Shostak theorizes that E.T. might have two types of transmitters going: one that flashes such pulses of light toward a long list of target planets that might be habitable - including us - and another "low-power, omnidirectional broadcast that tells you how to join their book club, or whatever." For that reason, SETI searchers have started conducting surveys for those tiny flashes of light as well as for sustained radio traffic.
So where should we look? Historically, the SETI Institute's target list has favored Earthlike planets where life as we know it might have taken root. But in "Confessions of an Alien Hunter," Shostak suggests that on the basis of what we're learning about artificial intelligence, the most likely aliens to send signals would actually be artificially intelligent machines.
If E.T. is a big shiny robot, the strategy of targeting Earthlike worlds orbiting sunlike stars may turn out to be "a very antiquated idea," Shostak acknowledged during a weekend interview. "A world on which the whole thing can rust might not be the best place for it," he said. A better place, from the machine's point of view, would be in orbit around a star hot enough to provide the prodigious power required for the big broadcast.
But Drake said the other end of the stellar scale shouldn't be overlooked, either. It turns out that about three-quarters of the stars in our galaxy are red dwarfs, which are dimmer than the sun but still could provide a home for E.T. Those stars have been overlooked in past SETI searches.
The bottom line, Drake said, is that "our simple picture was really way too simple" when it came to visualizing the kinds of places in the universe where life might lurk.
That's one of the reasons why Drake isn't discouraged that the SETI quest has come up empty, even after 50 years. He pointed out that only a thousand stars or so have been studied, over bandwidth that accounts for just a few percentage points of the potential spectrum. "We've looked at something like 10-5 of the possible combinations," he said.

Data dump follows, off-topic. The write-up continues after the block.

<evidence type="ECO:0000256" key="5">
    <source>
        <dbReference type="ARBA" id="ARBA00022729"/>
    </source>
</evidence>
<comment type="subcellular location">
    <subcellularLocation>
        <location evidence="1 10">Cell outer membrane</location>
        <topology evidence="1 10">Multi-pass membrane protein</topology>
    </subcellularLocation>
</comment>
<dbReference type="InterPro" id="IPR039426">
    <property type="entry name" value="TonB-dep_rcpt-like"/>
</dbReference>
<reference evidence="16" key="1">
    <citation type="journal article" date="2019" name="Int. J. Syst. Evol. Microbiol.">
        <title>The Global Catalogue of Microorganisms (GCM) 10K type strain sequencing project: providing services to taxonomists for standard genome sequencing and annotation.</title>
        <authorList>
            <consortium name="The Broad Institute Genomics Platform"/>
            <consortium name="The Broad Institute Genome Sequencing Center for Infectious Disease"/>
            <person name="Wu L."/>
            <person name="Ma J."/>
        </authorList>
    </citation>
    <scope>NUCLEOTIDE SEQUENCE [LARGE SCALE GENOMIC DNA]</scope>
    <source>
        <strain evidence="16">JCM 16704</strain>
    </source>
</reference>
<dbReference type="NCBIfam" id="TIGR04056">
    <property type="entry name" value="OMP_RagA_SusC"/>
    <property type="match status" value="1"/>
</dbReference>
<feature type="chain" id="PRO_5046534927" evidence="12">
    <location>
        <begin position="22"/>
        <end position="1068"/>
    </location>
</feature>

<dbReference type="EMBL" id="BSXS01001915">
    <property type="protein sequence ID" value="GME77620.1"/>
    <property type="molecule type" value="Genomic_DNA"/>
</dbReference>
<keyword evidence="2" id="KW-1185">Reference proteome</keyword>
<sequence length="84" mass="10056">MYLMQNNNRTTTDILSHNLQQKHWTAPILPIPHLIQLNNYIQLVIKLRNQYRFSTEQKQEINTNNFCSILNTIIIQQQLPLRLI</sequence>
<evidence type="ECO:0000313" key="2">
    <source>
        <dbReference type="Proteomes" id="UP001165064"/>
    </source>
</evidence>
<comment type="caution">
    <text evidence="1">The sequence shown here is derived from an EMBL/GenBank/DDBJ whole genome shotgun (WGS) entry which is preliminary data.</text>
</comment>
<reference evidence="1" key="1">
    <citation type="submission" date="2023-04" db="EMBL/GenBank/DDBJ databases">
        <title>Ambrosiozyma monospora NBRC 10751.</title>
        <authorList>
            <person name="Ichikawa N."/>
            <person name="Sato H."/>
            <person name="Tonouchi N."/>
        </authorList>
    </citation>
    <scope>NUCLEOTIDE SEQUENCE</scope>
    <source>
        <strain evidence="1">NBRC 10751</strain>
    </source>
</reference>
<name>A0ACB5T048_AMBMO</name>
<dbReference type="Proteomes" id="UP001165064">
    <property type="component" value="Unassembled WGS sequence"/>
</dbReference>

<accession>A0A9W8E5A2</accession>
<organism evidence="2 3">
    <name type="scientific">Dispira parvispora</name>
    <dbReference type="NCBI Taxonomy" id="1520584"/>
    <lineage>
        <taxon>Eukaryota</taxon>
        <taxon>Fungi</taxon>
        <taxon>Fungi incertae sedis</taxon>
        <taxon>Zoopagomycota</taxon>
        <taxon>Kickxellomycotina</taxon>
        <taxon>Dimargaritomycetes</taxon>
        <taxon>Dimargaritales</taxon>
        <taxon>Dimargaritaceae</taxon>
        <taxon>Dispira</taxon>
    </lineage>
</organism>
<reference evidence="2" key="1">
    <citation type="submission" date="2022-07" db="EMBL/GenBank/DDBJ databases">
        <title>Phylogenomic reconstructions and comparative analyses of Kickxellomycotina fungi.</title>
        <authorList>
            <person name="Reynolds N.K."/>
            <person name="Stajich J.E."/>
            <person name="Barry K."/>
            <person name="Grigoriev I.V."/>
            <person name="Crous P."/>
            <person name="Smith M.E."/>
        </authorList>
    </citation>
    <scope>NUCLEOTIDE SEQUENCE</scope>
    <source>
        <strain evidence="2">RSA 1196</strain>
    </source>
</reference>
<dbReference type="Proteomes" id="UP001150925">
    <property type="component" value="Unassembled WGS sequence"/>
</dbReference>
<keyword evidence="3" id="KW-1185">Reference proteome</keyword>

Shostak said he felt confident that solid evidence of life beyond Earth will be found within two dozen years - either by continuing with SETI, or by analyzing exoplanet atmospheres, or by digging into the dirt on Mars or the ice on Europa or Enceladus. Drake, meanwhile, had a longer timetable in mind. "I don't think 2025 is going to happen unless we're very lucky," he told me. "Maybe it'll take twice as long - maybe 2050."
Other experts have suggested time frames of 100 to 200 years.
Of course, such timetables assume that SETI efforts around the world will continue to attract followers and funding. SETI efforts in the United States are funded privately rather than publicly, and Drake said it's getting tougher to raise money. "As long as the recession keeps going on, we have to move that [timetable] back," he said.
Could there ever come a point when the experts decide there's no E.T. out there to phone home? What would Shostak do if he hasn't heard from the aliens after a century of searching (other than celebrating the fact that he's still alive in the year 2060, that is)?
"I don't think I would be ready to say that they're just not there," he said, "but I might be inclined to say that we're barking up the wrong arboreal fixture ... that there's something fundamentally wrong with what we're doing."
How common do you think extraterrestrial intelligence could be? Plug some figures into the Drake Equation and come up with your own estimate. Search for extraterrestrial intelligence on msnbc.com. Then weigh in with your comments below.